Except like with most one sided, corporate lobbyist drafted bills, the bill creation process wasn't open in the slightest, with no hearings held on PIPA whatsoever, and consumer and expert input that disagreed with the MPAA/RIAA perspective being utterly ignored. The fact that you've assembled a group of bipartisan cosponsors who have absolutely no idea how technology works and are happily willing to gobble up entertainment industry cash and talking points -- isn't really anything to brag about and does not constitute consensus.
secretly making money off of foreign pirate sites. Or something.“It is amazing to me that the opponents apparently don’t want to protect American consumers and businesses. Are they somehow benefiting by directing customers to these foreign websites? Do they profit from selling advertising to these foreign websites? And if they do, they need to be stopped. And I don’t mind taking that on."
While Smith is busy accusing Google and Facebook of being unpatriotic pirate lovers, Smith himself is taking some heat for the fact he's pushing an anti-piracy law while quietly ripping off website backgrounds without getting permission from the artist. The raw, blistering hypocrisy and ignorance SOPA/PIPA sponsors are exhaling this week needs to somehow be harnessed and used to solve the world's looming energy crisis.
I encourage all of you, even foreigners, to write US officials on this issue. Here's a copy of what I just sent my Nebraska Congressman:
Do not support the Stop Online Piracy Act.
I am in the web development field and on the edge of emerging internettechnology, and this bill is nothing short of corporate censorship.
Ineffect Mr. Nelson this bill would destroy all websites such asAmazon, Wikipedia, Youtube, Facebook, Twitter and Myspace.
Itis not a scalpel that can be used to cut out the undesirable filththat is out there (Piracy) but a broad sword or, put more aptly, anuclear strike.
Thiswill have devastating consequences and not just in the US. This willhave wide spread repercussions to the entire world, as much of theweb is entirely rooted on US soil and under our governance (such asICANN).
Imaginethe lack of innovation that will happen on the net when investorsrealize that the risks to associated with putting money in start upsis simply astronomical. Where will the future Facebook be? The nextAmazon?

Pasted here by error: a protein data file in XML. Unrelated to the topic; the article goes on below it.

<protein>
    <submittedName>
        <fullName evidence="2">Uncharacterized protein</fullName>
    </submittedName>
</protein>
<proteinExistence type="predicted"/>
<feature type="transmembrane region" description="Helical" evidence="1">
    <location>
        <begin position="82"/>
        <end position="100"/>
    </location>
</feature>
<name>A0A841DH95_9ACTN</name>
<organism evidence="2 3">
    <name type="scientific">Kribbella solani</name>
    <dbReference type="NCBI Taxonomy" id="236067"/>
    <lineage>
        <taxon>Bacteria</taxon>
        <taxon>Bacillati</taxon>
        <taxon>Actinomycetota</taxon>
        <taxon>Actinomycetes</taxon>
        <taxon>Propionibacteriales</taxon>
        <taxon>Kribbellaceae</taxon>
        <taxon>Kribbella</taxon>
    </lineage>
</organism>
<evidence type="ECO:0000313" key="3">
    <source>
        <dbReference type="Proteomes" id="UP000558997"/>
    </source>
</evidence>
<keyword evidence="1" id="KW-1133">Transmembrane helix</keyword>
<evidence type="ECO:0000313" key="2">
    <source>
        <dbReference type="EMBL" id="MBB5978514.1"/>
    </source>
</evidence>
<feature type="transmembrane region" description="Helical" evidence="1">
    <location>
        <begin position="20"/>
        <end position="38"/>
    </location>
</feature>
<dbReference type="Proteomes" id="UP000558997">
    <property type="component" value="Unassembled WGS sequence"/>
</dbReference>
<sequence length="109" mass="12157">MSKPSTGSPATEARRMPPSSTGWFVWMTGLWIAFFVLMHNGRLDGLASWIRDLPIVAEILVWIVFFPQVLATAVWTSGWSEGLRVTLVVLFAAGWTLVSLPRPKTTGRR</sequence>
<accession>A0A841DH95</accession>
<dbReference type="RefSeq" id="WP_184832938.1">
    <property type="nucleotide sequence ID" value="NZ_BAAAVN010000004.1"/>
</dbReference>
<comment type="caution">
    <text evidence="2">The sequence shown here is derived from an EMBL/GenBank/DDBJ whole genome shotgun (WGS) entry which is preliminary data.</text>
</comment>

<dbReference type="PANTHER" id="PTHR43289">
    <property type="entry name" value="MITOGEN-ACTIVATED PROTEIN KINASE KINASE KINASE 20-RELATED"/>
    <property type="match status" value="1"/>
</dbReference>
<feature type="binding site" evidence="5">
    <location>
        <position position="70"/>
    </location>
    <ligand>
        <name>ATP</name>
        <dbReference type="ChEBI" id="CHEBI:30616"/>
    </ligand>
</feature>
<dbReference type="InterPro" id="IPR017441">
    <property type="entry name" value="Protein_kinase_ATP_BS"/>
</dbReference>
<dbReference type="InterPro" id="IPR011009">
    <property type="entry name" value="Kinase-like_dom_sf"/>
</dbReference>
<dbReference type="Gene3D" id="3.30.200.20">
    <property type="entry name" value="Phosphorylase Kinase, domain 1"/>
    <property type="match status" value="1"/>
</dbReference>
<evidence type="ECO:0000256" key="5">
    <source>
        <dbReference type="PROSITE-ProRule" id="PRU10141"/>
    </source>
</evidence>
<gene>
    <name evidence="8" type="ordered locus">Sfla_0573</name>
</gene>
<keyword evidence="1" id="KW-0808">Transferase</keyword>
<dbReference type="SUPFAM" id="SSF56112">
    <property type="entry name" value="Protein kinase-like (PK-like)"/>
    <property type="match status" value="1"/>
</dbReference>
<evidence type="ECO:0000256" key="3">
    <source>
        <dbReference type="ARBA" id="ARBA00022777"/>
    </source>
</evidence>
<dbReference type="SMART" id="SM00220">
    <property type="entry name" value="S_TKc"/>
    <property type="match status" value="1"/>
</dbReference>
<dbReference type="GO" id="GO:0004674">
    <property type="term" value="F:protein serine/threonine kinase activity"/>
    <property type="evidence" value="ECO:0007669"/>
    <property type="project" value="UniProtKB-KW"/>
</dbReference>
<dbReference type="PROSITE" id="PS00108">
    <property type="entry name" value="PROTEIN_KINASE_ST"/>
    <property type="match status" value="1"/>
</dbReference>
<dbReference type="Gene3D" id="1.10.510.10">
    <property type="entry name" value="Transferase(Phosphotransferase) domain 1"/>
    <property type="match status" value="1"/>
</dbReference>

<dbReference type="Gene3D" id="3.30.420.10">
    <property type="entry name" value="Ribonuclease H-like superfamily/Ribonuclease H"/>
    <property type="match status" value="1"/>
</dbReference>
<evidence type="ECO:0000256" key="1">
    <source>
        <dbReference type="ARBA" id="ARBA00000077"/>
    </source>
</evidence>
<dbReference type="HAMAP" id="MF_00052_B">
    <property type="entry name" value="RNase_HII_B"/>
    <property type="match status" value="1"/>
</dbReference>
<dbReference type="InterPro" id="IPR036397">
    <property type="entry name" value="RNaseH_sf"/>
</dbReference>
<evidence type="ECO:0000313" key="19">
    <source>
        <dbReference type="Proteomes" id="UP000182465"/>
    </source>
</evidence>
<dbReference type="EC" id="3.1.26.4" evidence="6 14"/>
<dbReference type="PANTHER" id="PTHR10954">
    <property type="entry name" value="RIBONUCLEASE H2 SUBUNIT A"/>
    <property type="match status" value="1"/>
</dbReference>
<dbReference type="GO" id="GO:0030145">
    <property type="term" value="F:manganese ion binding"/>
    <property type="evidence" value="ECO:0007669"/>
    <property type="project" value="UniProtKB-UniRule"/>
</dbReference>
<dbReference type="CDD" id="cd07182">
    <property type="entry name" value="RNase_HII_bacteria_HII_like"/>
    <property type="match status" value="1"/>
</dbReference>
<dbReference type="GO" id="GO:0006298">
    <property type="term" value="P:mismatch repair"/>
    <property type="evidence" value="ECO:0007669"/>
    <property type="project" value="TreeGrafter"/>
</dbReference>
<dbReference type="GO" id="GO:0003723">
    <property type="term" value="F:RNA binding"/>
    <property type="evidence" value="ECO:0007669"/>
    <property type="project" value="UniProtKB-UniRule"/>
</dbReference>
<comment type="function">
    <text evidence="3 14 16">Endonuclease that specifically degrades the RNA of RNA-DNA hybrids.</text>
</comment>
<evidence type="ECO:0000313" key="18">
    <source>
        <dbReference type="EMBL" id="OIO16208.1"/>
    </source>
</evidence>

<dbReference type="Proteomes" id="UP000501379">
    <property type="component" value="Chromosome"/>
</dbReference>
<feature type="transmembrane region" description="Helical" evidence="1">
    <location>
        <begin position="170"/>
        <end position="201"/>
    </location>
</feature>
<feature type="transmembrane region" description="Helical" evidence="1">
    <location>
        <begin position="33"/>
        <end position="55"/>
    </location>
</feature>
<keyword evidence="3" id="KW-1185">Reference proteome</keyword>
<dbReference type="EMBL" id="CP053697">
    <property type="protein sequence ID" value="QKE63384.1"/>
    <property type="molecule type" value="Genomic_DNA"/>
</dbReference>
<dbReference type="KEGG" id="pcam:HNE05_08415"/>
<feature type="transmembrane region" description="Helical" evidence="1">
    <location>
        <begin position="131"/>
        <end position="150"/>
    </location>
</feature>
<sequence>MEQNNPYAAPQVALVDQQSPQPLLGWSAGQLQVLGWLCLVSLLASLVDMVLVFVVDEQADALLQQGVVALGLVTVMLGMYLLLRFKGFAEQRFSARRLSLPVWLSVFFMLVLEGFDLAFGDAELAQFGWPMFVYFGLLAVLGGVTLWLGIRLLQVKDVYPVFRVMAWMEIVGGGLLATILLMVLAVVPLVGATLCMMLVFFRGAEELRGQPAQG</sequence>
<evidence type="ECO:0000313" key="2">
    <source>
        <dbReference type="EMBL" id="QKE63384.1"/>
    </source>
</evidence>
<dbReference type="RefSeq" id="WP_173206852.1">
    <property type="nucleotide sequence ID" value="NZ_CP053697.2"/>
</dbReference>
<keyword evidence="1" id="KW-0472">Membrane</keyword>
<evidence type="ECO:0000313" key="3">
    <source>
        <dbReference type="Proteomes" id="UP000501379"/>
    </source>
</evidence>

Whatwill happen to all the jobs associated with these types of sitesright now- let alone in the future?
Iunderstand that many members of Congress are not 'tech savvy' as itwere and their professions lean towards law, medicine and the like.
Please,do not get caught up in corporate rhetoric on this issue. They'vebeen saying the same thing since the VHS recorder came out- where hasthe disaster been?
It's never hit. They see record profits because new technology providesever better ways to market content cheaply to the masses..
They're just resistant to changing their dinosaur business models.
Also the forums are glitching up something fierce for me. So the presentation is.. Off.
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My congressman is about to get an even better letter. Do not support SOPA. Your reelection depends on it. Your support of SOPA will constitute treason.
If Google and Wikipedia join one of the many sites going offline on the 18th, it will be massive. Popular sites like Mozilla and Reddit have already confirmed that they will be part of the online strike against the SOPA bill.
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So if the worst happens, imagine having a start up site in which you provide summaries to numerous articles highlighting a specific area in a certain field and organizing it so people in the certain field can have one place to read new techniques and goals in their field being taken down because you have links going to different sites. If SOPA passes, I won't have to imagine this, since it will become a reality for me.PS4|PS3|PS2|PS1|PSVITA|XBOX 360|XBOX|N64|3DS XL|DSi|Gameboy Advance|Gameboy Color|PC
I can't take this thread seriously. Imperium being the evil side? I sense that Vulgotha is heretic daemon worshipper. Purge the unclean!